Resentment Quotes

Most popular resentment quotes

Anger will never disappear so long as thoughts of resentment are cherished in the mind.  Anger will disappear just as soon as thoughts of resentment are forgotten.


Resentment isn't a magnetic personal style.
Those who are free of resentful thoughts surely find peace.
Resentment is a communicable disease and should be quarantined.
Resentment is like taking poison and hoping it'll kill someone else.
The life of pleasure breeds boredom. The life of duty breeds resentment.


Resentment is like taking poison and waiting for the other person to die.
Nothing on earth consumes a man more quickly than the passion of resentment.
Resentment is like drinking a poison and waiting for the other person to die.
To show resentment at a reproach is to acknowledge that one may have deserved it.
Weigh the true advantages of forgiveness and resentment to the heart. Then choose.


Hanging on to resentment is letting someone you despise live rent-free in your head.
— Yellowed Pages
Being resentful, they say, is like taking poison and waiting for the other person to die.
Do you know the hallmark of the second-rater?  It's resentment of another man's achievement.
As smoking is to the lungs, so is resentment to the soul; even one puff of it is bad for you.
Resentment is an extremely bitter diet, and eventually poisonous. I have no desire to make my own toxins.


Resentment is an evil so costly to our peace, that we should find it more cheap to forgive even were it not more right.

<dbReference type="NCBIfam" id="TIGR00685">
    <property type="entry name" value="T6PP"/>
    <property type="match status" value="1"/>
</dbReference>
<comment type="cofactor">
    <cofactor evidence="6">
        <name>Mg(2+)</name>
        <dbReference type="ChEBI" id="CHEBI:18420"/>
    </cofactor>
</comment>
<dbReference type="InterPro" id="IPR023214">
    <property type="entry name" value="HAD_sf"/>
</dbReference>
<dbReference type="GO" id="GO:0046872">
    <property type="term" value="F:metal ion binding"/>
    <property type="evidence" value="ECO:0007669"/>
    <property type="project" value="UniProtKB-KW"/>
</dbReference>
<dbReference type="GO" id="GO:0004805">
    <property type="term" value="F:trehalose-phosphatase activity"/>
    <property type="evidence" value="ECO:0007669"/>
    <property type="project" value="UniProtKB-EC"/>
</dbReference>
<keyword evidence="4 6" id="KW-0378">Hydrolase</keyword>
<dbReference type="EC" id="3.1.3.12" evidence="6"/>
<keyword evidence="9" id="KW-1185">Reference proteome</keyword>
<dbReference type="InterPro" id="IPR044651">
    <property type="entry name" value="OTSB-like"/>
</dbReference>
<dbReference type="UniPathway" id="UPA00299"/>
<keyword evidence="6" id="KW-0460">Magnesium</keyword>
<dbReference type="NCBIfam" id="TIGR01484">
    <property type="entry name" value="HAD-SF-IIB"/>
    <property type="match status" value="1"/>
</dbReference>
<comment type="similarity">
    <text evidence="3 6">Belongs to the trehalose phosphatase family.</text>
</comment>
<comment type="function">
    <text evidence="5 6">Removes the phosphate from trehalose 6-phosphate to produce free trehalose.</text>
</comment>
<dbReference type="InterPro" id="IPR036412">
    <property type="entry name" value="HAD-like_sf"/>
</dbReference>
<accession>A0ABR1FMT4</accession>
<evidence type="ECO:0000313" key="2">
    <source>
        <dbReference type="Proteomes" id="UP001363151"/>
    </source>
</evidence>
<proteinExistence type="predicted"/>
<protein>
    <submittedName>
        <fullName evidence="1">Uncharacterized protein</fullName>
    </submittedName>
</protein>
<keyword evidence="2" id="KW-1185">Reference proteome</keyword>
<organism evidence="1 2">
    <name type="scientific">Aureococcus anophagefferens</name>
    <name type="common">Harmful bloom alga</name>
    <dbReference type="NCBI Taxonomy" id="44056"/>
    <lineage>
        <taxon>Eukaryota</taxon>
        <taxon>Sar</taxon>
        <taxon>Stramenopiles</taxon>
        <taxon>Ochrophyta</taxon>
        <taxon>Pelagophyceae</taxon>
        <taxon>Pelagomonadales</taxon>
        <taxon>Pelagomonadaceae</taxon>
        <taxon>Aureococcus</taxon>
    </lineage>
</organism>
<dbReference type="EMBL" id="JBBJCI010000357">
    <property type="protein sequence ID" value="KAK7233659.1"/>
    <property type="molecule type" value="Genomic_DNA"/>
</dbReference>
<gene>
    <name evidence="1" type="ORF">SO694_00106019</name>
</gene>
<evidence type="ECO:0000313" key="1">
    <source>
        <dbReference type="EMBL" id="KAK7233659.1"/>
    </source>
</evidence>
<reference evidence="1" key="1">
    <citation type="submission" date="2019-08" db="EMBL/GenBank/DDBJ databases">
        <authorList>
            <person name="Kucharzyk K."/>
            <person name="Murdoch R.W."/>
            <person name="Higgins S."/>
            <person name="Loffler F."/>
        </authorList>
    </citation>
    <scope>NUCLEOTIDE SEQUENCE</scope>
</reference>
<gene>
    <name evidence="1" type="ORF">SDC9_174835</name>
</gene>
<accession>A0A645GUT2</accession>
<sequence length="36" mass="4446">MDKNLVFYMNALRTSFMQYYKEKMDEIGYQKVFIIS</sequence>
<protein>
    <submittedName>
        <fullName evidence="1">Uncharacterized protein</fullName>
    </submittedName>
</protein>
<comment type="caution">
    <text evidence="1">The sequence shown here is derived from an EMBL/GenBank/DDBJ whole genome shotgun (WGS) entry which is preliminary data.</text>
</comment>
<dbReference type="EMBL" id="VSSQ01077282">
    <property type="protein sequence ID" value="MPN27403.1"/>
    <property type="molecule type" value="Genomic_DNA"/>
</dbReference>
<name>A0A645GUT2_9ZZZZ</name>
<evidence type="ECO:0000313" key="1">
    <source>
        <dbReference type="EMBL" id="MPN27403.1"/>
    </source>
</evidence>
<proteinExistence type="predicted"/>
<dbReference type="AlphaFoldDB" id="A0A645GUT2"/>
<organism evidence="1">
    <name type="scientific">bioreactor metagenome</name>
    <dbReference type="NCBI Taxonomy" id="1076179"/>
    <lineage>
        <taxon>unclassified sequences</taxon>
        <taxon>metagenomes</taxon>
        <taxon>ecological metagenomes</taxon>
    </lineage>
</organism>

Resentment seems to have been given us by nature for a defense, and for a defense only! It is the safeguard of justice and the security of innocence.
Resentment or grudges do no harm to the person against whom you hold these feelings, but every day and every night of your life, they are eating at you.
We challenge life for its meaning—and we haven't the courage for what hurts our feelings.  We resent—and then we are shut out from understanding.  Resentment opens no door and breeds no courage.
Resentments, carried too far, expose us to a fate analogous to that of the fish-hawk, when he strikes his talons too deep into a fish beyond his capacity to lift, and is carried under and drowned by it.
There are those who clutch to resentment like it were a treasure of great worth. This is foolishness. The question to be asked is not how badly we were wronged, but what are we profited by our unforgiveness?
Resentment is like a poison we carry around inside us with the hope that when we get the chance we can deposit it where it will harm another who has injured us. The fact is that we carry this poison at extreme risk to ourselves.
To ruminate upon evils, to make critical notes upon injuries, and to be too acute in their apprehension, is to add unto our own tortures, to feather the arrows of our enemies, to lash ourselves with the scorpions of our foes, and to resolve to sleep no more; for injuries long dreamt on, take away at last all rest.